Movie Review: ‘Snatched’ Is A Sloppy South American Adventure

Amy Schumer and Goldie Hawn play a mother-daughter duo whose bonding trip to South America takes deadly and disastrous turns in “Snatched,” an intermittently funny action comedy also featuring Wanda Sykes, Joan Cusack, Christopher Meloni and Ike Barinholtz.

'snatched' movie review, goldie hawn, amy schumer, lucas mirabella

Directed by Jonathan Levine (“50/50,” “The Night Before”) from a script by Kate Dippold (“The Heat,” “Ghostbusters”), this uneven and predictable action comedy falls short of the bar set by “Trainwreck,” Schumer’s breakout starring vehicle. However, thanks to a supremely funny supporting cast, some absurd action set pieces and a few touching mother-daughter moments between Schumer and Hawn, “Snatched” offers just enough laughs and jungle-set antics for audiences to justify this Ecuadorean excursion. Schumer’s ardent fan base and curiosity over Hawn’s spirited return to the big screen after a fourteen-year hiatus should help propel this so-so adventure comedy to modest box office success. 

“Snatched” features Schumer as Emily Middleton, an incompetent Manhattan retail worker whose customer-averse salesmanship style earns her a pink slip in the opening scene. On top of being canned, Emily’s day turns from bad to worse when her musician boyfriend (Randall Park) decides to bail on their Ecuador vacation – and their relationship altogether – in favor of a more groupie-centric lifestyle. Stuck with non-refundable tickets and nobody to travel with, Emily convinces her sheltered suburban mother Linda (Goldie Hawn) to tag along on her ill-fated getaway.

'snatched' movie review, goldie hawn, amy schumer, lucas mirabella

Shortly after arriving at their romantic resort, Emily is swept off her feet by James (Tom Bateman), a hunky guest whose attraction to the vulgarly inclined Emily seems suspicious indeed. Sure enough, during a tour of some local sites, James leads the mom and daughter right into the clutches of Morgado (Óscar Jaenada), a notorious kidnapper, who imprisons them in a scorpion-infested hideaway while awaiting his ransom demands. As Linda and Emily struggle to escape, they get some help from Linda’s agoraphobic son (Ike Barinholtz), an ill-equipped travel guide (Christopher Meloni), an unsympathetic State Department worker (Bashir Salahuddin), and a nosy hotel guest (Wanda Sykes) and her special ops partner (Joan Cusack).

Although screenwriter Kate Dippold tailors the character Emily Middleton to the crude and self-deprecating style of humor that is Schumer’s calling card, it still pales in comparison to the semi-autobiographical character Schumer created and Judd Apatow steered to success in “Trainwreck.” In Jonathan Levine’s previous directorial efforts, he has shown a proficiency in a variety of genres, from horror (“Warm Bodies”) to drama (“50/50”) and romance (“The Wackness”). Previously, his comedic flair has stood out the most and the same holds true for “Snatched.” And while Levine manages to hit a few touching notes in the mother-daughter bonding scenes, the emphasis here is on the humor, and he gets the most comic mileage out of his hysterical supporting cast, most notably Ike Barinholtz as Linda’s mama’s boy son, Joan Cusack as a tongueless special ops agent, and Christopher Meloni as a woefully inept travel guide.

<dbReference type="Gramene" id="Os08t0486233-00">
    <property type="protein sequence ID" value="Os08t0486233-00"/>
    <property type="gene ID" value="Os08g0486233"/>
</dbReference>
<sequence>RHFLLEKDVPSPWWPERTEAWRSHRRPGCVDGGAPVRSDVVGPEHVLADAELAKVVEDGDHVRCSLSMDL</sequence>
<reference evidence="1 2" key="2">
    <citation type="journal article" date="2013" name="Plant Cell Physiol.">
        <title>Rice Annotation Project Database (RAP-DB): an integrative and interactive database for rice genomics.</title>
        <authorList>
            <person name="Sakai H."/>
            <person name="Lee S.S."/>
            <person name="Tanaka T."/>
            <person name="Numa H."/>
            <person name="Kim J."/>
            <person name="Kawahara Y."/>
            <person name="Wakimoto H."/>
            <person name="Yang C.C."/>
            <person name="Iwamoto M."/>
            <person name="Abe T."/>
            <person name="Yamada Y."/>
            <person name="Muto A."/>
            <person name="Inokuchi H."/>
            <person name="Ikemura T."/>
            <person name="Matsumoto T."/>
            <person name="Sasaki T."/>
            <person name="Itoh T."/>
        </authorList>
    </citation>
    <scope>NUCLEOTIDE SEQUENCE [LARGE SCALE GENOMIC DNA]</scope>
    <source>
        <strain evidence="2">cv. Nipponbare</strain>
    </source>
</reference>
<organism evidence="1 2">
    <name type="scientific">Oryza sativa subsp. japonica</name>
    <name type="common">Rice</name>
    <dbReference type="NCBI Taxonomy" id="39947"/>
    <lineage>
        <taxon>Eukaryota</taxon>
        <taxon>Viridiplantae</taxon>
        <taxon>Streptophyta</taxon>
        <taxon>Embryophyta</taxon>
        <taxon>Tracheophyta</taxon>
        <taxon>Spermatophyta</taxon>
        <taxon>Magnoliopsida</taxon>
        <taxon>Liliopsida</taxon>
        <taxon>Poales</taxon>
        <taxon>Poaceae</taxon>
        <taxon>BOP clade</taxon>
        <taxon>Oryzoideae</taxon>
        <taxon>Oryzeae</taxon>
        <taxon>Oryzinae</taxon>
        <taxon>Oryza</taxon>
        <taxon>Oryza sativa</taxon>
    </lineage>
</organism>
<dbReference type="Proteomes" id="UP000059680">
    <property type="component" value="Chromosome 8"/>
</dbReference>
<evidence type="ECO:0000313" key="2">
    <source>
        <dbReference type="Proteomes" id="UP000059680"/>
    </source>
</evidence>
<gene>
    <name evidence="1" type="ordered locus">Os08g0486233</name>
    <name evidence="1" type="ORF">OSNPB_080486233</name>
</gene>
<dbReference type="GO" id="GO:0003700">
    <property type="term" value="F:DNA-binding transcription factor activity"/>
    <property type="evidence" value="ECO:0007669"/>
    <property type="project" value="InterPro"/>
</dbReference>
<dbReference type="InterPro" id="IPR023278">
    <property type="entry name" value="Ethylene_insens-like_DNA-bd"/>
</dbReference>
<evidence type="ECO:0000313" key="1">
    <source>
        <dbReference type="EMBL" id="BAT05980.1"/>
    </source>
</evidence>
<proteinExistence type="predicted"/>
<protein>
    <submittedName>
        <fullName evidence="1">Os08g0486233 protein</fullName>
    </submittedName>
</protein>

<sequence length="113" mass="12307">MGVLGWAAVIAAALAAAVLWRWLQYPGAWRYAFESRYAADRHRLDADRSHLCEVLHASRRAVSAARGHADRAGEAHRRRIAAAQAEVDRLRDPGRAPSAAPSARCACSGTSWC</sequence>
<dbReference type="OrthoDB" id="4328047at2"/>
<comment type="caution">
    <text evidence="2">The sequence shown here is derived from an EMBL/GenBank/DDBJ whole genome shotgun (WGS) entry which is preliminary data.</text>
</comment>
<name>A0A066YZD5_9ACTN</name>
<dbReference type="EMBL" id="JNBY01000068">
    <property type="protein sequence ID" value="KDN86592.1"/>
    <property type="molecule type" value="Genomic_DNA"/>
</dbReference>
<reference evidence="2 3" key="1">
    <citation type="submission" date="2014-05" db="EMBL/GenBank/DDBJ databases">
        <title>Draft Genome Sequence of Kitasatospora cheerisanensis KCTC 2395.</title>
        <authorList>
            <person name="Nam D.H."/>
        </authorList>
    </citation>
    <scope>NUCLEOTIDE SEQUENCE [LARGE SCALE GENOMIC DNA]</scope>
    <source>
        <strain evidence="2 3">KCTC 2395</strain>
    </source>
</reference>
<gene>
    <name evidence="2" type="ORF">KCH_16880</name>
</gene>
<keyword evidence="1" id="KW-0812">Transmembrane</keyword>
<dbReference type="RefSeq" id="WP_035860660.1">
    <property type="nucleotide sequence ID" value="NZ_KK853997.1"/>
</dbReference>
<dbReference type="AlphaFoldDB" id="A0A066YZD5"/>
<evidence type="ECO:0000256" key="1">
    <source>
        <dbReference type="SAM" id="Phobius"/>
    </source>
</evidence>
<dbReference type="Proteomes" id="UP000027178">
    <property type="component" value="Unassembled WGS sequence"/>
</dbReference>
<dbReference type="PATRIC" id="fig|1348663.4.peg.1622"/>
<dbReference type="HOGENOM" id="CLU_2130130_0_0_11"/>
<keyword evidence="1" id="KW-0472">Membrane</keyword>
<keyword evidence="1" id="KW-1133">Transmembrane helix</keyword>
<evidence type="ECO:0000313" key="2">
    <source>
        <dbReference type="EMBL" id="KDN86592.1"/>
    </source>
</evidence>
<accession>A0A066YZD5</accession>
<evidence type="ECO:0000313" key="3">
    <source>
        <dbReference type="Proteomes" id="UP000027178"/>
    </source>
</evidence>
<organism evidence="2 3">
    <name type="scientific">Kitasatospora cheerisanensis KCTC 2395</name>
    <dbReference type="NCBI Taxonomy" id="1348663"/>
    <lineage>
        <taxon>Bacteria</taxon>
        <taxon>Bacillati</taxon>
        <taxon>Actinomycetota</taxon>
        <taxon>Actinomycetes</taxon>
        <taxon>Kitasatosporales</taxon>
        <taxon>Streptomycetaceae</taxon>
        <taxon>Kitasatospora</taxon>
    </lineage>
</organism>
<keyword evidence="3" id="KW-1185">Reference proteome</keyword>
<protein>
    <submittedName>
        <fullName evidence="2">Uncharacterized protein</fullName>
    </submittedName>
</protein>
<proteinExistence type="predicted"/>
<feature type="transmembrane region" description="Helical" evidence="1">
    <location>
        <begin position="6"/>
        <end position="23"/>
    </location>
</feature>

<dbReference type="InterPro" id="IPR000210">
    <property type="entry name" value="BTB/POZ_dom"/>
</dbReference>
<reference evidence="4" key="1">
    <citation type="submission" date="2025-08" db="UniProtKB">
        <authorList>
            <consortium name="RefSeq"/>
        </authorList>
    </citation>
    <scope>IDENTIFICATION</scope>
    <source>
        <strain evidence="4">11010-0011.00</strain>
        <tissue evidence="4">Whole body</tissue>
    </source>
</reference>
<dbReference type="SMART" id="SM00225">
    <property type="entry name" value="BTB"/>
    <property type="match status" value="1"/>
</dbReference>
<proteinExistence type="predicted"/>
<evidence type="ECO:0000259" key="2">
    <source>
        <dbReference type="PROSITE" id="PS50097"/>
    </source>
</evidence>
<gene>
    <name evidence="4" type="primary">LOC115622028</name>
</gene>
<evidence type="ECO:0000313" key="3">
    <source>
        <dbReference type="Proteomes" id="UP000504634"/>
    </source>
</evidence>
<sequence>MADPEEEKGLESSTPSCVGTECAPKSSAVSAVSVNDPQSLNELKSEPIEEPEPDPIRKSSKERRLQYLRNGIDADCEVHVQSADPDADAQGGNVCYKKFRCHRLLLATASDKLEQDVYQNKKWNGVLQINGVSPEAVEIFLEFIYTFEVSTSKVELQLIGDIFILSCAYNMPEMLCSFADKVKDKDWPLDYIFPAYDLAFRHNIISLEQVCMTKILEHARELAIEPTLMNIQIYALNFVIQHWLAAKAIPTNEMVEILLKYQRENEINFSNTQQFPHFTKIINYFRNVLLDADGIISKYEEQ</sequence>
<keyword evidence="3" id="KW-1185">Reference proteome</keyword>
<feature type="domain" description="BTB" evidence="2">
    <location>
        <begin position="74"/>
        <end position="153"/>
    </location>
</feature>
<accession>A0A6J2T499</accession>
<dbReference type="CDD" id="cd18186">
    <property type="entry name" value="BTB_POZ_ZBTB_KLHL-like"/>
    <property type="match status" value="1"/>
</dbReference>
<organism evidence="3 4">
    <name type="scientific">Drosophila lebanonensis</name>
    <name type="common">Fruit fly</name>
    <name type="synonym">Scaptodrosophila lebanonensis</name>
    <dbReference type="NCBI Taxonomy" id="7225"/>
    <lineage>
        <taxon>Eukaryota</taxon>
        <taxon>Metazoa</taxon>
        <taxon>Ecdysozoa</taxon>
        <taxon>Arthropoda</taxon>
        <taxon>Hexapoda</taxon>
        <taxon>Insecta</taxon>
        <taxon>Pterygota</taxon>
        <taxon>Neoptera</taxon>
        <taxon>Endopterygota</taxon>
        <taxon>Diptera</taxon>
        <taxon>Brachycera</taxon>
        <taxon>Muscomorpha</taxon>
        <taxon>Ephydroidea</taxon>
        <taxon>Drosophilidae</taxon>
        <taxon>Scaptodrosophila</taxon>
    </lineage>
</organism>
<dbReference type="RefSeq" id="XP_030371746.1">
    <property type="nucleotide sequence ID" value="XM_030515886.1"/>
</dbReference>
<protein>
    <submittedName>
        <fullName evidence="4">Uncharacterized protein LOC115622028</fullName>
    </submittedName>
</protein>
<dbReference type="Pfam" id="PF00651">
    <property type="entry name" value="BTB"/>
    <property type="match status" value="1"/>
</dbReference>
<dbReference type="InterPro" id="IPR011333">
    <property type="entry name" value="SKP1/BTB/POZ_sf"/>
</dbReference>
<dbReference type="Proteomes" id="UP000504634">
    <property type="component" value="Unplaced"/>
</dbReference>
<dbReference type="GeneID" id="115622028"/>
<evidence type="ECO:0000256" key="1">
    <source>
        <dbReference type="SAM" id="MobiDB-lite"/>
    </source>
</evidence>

'snatched' movie review, goldie hawn, amy schumer, lucas mirabella

Between her thriving standup career, her critically acclaimed Comedy Central sketch series, and her starring vehicle “Trainwreck,” Amy Schumer has rightfully become one of today’s top comic talents. And while Schumer capitalizes on the limited comedic opportunities the film offers her, the character of Emily Middleton grows increasingly annoying, and Schumer is consistently upstaged by her colorful costars. In her first onscreen appearance since 2002’s “The Banger Sisters,” Goldie Hawn doesn’t miss a mark, giving a lively performance as Schumer’s sheltered suburban mom and reluctant travel companion.

A mediocre misadventure highlighted by agreeably crude action comedy.

Running Time: 90 minutes

Rated R for crude sexual content, brief nudity, and language throughout.

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